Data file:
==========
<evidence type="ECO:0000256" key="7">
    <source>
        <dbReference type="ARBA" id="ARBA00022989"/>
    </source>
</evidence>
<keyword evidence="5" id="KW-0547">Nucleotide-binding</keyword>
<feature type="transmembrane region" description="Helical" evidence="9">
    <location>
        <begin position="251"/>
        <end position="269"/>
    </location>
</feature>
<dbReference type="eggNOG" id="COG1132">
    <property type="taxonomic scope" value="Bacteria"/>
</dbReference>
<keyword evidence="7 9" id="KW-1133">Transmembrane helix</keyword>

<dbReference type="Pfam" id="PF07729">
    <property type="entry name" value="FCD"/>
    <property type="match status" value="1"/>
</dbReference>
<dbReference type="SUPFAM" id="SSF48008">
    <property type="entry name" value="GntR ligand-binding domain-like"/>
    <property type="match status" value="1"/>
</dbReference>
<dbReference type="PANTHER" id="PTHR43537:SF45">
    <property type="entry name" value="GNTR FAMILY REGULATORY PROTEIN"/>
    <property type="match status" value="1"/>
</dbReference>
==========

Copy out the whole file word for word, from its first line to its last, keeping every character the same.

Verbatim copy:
<evidence type="ECO:0000256" key="7">
    <source>
        <dbReference type="ARBA" id="ARBA00022989"/>
    </source>
</evidence>
<keyword evidence="5" id="KW-0547">Nucleotide-binding</keyword>
<feature type="transmembrane region" description="Helical" evidence="9">
    <location>
        <begin position="251"/>
        <end position="269"/>
    </location>
</feature>
<dbReference type="eggNOG" id="COG1132">
    <property type="taxonomic scope" value="Bacteria"/>
</dbReference>
<keyword evidence="7 9" id="KW-1133">Transmembrane helix</keyword>

<dbReference type="Pfam" id="PF07729">
    <property type="entry name" value="FCD"/>
    <property type="match status" value="1"/>
</dbReference>
<dbReference type="SUPFAM" id="SSF48008">
    <property type="entry name" value="GntR ligand-binding domain-like"/>
    <property type="match status" value="1"/>
</dbReference>
<dbReference type="PANTHER" id="PTHR43537:SF45">
    <property type="entry name" value="GNTR FAMILY REGULATORY PROTEIN"/>
    <property type="match status" value="1"/>
</dbReference>